Kakunodate Festival’s Battling Yama
From September 7 to 9, the annual Kakunodate Festival brings a whirlwind of color and energy to the historic streets of Kakunodate. First mentioned in the North Satake clan’s historical documents in 1799, the festival is a call for prosperity, good harvest, and health.
The festival has taken place every year for centuries, virtually unchanged from when it began. It was designated a National Important Intangible Folk-Cultural Property in 1991, and was one of 33 festivals from around Japan added to the UNESCO Intangible Cultural Heritage list in 2016.
During the festival, large wooden carts decorated with elaborate tableaus(yama) are paraded through the city’s preserved Edo period streets. The tableaus feature samurai and kabuki dolls, which have their roots in the Genroku era (1688–1704), and are arranged around a mokko, a symbolic mountain made of black cotton.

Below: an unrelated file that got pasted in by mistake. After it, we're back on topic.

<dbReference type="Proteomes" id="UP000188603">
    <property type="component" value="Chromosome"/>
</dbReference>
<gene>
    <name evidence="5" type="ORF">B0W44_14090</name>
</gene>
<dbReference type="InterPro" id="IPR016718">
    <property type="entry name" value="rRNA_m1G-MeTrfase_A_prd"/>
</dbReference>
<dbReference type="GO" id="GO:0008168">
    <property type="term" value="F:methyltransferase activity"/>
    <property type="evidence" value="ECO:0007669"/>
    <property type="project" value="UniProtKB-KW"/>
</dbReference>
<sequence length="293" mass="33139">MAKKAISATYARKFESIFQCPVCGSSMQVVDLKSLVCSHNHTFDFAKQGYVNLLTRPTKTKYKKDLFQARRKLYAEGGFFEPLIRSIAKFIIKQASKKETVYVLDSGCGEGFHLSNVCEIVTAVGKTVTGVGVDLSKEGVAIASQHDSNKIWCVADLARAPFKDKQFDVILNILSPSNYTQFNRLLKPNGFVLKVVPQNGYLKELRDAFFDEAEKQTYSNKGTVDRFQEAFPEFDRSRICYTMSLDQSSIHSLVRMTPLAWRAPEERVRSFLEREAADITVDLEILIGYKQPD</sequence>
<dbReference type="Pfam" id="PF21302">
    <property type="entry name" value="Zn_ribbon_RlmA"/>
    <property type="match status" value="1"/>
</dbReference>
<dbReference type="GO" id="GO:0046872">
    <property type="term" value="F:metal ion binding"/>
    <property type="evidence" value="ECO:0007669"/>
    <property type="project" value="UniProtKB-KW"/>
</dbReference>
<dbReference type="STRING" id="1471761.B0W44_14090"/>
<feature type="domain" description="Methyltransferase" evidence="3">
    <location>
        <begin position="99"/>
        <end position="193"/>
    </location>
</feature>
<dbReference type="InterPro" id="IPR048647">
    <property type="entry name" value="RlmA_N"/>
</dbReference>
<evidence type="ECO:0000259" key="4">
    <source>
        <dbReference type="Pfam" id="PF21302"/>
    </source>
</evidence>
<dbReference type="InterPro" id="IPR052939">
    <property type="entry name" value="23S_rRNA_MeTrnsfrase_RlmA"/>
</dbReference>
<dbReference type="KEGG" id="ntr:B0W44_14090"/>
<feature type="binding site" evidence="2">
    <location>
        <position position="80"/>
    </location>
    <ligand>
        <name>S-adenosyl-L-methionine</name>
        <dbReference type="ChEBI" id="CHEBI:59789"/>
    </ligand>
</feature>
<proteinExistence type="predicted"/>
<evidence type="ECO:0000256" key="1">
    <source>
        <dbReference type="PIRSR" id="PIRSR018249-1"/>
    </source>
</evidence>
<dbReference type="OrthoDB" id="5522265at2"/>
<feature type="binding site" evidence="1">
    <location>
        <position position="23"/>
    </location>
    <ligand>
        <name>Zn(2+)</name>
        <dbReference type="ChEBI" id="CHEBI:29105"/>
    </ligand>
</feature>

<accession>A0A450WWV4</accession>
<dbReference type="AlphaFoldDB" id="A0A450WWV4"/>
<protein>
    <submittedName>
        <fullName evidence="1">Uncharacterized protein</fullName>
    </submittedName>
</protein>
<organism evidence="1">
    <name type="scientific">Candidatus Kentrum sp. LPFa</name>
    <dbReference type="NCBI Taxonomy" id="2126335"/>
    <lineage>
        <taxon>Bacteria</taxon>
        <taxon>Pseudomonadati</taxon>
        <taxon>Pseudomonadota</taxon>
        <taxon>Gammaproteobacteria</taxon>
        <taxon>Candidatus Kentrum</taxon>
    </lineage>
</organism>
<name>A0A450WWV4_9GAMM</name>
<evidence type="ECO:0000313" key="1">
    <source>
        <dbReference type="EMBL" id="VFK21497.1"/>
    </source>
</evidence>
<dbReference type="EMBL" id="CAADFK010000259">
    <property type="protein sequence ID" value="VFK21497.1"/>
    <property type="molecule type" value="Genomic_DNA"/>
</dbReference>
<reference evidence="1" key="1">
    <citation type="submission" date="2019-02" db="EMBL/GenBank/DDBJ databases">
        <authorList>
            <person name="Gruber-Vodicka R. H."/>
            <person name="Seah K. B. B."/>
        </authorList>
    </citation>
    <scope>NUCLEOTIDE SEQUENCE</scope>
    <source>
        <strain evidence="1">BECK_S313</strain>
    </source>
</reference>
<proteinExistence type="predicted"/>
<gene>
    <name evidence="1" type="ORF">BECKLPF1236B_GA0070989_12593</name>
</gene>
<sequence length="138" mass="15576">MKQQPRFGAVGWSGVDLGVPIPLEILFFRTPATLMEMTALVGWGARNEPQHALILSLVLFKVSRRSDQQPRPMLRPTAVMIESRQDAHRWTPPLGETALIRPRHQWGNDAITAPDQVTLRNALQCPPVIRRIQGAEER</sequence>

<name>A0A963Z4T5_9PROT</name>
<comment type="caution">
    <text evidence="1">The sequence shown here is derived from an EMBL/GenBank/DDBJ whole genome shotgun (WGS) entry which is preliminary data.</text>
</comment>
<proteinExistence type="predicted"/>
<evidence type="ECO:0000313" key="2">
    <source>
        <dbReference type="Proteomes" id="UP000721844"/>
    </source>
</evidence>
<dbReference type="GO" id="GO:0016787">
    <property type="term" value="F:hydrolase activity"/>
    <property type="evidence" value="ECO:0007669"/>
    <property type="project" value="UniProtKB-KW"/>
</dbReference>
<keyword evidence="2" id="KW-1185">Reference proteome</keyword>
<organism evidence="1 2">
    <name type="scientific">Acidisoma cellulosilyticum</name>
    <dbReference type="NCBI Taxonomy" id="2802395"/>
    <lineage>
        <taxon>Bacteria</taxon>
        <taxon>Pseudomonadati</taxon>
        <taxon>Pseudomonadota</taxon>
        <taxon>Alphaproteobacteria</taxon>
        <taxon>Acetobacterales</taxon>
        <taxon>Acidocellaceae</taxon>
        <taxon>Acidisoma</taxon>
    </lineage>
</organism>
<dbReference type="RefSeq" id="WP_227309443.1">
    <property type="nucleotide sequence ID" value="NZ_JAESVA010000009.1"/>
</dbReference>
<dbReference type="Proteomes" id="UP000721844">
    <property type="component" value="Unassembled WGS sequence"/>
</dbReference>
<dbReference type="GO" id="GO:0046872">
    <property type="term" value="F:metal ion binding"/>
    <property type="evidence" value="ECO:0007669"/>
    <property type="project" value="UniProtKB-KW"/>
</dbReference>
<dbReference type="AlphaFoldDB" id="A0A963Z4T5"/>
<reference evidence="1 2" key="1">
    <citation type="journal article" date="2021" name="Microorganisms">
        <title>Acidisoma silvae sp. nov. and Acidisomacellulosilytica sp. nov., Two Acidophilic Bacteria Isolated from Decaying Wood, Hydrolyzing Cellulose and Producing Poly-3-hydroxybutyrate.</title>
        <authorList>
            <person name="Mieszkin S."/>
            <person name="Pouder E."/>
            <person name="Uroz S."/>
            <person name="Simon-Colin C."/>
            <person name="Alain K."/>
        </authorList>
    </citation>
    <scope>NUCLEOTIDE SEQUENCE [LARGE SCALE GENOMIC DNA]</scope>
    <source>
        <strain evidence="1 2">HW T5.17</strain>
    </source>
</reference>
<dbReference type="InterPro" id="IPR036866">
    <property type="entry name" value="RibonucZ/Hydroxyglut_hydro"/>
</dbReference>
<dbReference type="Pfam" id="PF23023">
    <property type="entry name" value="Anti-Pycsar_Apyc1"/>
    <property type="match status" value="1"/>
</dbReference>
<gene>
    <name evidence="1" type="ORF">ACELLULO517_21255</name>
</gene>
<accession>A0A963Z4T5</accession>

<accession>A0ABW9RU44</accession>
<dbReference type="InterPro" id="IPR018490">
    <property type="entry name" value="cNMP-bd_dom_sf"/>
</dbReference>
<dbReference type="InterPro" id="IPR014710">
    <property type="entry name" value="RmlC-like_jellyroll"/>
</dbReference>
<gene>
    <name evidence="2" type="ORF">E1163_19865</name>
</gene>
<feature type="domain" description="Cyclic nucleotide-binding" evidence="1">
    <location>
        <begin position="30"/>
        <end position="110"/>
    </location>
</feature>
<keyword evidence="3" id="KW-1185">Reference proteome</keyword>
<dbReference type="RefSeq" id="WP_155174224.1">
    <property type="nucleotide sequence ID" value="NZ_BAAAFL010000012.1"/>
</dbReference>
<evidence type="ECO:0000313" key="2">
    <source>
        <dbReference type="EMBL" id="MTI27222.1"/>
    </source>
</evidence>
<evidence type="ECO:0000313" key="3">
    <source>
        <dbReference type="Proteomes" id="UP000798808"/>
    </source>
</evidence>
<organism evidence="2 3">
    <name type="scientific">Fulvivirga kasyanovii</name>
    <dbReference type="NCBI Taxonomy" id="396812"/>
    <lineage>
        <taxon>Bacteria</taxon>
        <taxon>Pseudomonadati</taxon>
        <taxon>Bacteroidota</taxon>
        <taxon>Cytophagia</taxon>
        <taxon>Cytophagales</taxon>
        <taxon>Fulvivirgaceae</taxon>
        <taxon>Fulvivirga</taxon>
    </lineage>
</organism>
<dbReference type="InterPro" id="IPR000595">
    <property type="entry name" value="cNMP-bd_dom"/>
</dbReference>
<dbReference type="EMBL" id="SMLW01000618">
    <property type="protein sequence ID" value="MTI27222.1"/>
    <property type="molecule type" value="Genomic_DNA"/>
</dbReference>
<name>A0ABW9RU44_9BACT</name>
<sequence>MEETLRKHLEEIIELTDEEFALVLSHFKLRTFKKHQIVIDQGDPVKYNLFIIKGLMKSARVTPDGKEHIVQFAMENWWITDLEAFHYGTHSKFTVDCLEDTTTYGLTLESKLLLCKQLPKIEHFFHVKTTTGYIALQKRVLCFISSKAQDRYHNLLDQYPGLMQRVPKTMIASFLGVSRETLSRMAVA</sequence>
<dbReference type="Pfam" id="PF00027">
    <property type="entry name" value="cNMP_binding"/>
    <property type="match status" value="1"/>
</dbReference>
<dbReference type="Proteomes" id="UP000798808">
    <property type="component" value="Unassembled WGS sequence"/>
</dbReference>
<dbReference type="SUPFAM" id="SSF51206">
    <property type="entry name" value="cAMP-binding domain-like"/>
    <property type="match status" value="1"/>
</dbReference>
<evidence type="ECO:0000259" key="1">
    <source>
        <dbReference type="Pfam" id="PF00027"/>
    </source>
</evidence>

Dancers dressed in deep purple kimono, and musicians playing drums, flutes, shamisen three-stringed lutes, and small gongs ride on the carts. The yama first stop at Kakunodate Shinmeisha Shrine and Jojuin Yakushido Temple, where the dancers and musicians perform for the gods. Originally, they also performed for the head of the North Satake clan, Kakunodate’s ruling family for most of the Edo period (1603–1867). This tradition continues to the present day, as they now perform for a descendent of the Satake family.
The yama’s routes are not fixed, and so they occasionally meet as they proceed through the streets. However, Kakunodate’s streets are too narrow to allow two yama to pass, requiring negotiations to decide which float will be allowed to continue, and which will need to go back. Inevitably, negotiations fail, and the yama engage in tremendous mock battles called yama-buttsuke, in which the floats are forcefully driven into each other. The battles are the highlight of the festival, and generally take place during the night of September 9. It is impossible to predict when and where the spontaneous battles will take place, but there are also prearranged yama-buttsuke performances for visitors to watch.
- In the town of Kakunodate
- Contact Info
- Septemeber 7, 8, and 9